I left The Social Network, aka the Facebook movie, feeling stunned and exhilarated. (Imagine if all of life were scripted by Aaron Sorkin and directed by David Fincher!) Maybe it’s analogous to bare toes shod in rubber flip-flops hitting virgin snow on a freezing Cambridge morning. After a night of coding. Drunk.
In the opening scene, set in a bar, our hero/anti-hero, the semi-humanoid, hoodie-wearing Mark Zuckerberg (Jesse Eisenberg) is being verbally brutal but super smart. His date, the beauty who got away, parries his remarks quip for quip. Her final line, which gives the movie its structure, is “You think that the reason women reject you is because you’re a nerd. It’s not. It’s because you’re an asshole.”
Is he or isn’t he? A female lawyer later tells the fictional Zuckerberg that he’s not an asshole, but “he’s trying so hard to be.” This sets up one of the story’s amazing ironies: a guy with no friends, impervious to cold (and human warmth) comes up with the world’s most powerful friend-ing technology. And, in turn, it allows users lives to be open books without ever having to meet any “friend” face to face.
Naturally, in this meta-media hall of mirrors, I raved about the Facebook movie on Facebook. To my surprise, I got a flurry of negative responses. It made my friends feel “dirty” to know that Zuckerberg was (allegedly) a crook. Seeing the movie made them want to get off Facebook.
What? Get off Facebook? There’s no getting off Facebook. Ever. None of the lying or cheating is proven in the movie, by the way, which makes it so brilliant in its Rashomon-ishness (say that three times fast).
It really is a morality Rorschach. It’s not clear that Zuckerberg stole from the Winklevoss twins, although certainly he handled their interactions very badly.
He claims he never used a line of their code, came up with a social network that was simpler and more user friendly, and grew the business from school to school.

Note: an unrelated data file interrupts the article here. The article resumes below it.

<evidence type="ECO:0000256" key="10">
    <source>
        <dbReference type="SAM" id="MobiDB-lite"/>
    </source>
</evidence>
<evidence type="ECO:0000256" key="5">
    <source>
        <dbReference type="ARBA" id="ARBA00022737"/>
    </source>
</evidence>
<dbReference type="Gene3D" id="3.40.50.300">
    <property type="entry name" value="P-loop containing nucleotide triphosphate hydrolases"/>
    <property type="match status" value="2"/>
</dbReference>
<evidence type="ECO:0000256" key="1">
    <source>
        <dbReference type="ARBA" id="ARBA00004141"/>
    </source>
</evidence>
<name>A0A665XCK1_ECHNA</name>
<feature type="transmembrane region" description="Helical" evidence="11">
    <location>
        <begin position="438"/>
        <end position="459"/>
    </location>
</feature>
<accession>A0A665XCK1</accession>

What’s clearer is that Eduardo Saverin, the original investor, who the movie shows to be Zuckerberg’s only friend—as well as the company’s CFO—was badly treated. (Saverin ended up with a considerable settlement, getting his name restored on the masthead and 5 percent of the company, which comes out to be a tidy billion-dollar sum.)
Many businesses are founded by people who become ruthless and cold-blooded. Yawn. What’s ironic is that once Zuckerberg is shown in the movie developing his man-crush on Napster co-founder Sean Parker (Justin Timberlake), Saverin, made to look awkward and uncool, is edged out because, get this, he wants to stay in New York and “monetize the site” (away from the connections and energy of Palo Alto and the East Coast-West Coast feud that is part of the movie’s tension).
“It’s cool now,” the movie Zuckerberg says of Facebook. “And if it’s filled with pop-ups for Mountain Dew, it won’t be.”
The Social Network shows Parker scathingly dismissive toward Saverin and his tiny ads. “I saw that ad for Gary’s Tuxedos and the Harvard Bartending School that you brought in,” he sneers.
Parker has access to venture capitalists and it was a no-brainer for them to throw money at a business that had a million college kids subscribing to it. Apparently, VCs only care about building scale so that they can sell the business to other VCs.
Zuckerberg is shown trying to adapt his Silicon Valley stance. There’s a painful scene in which Saverin drags Zuckerberg around to offices on Madison Avenue and Zuckerberg is clearly bored and tuned out. In one meeting, he keeps his mouth open, like a bird, and clucks the whole time that Saverin presents. After being questioned about it by the pissed-off ad exec, Zuckerberg explains that he’s making more of a “glottal sound.”
The glottal sound heard round the world. Call it, perhaps, Outlier Advertising. And here’s another irony: Despite all the magnificent image making now available, the only form of advertising that makes money on the Internet are targeted, postage stamp-size images above a line of text or a link to the right of every profile page ad. They’re devoid of creativity. It can be annoying that some R2D2 figures you’re interested in a grapefruit diet or a private investigator, but it doesn’t affect the experience.
On Facebook, brands have a way to reach consumers for almost no serious media outlay, have consumers willingly say they “like” them (or not) and offer their private information in exchange for coupons, discounts, etc. What’s privacy in the face of a dozen free bagels?
Facebook offers a neater, simpler user experience, which is part of what’s killing MySpace. Out-of-control advertising gummed up the site with ugly skins and flashy ads that take forever to load and make it ungainly.
By the way, ad revenue on Facebook is likely to exceed $1 billion this year. Brands are ceding their microsites to Facebook and then using targeted ads only to fan their fan pages. For those interested in aesthetically pleasing advertising that looks more like Fincher’s imagery (he’s directed some fantastic TV commercials) and less like direct mail, it’s cold comfort. In the end, Zuckerberg knows what he’s doing. In the process, he’s not only revolutionizing the idea of friendship, but also he’s revolutionizing the face of advertising.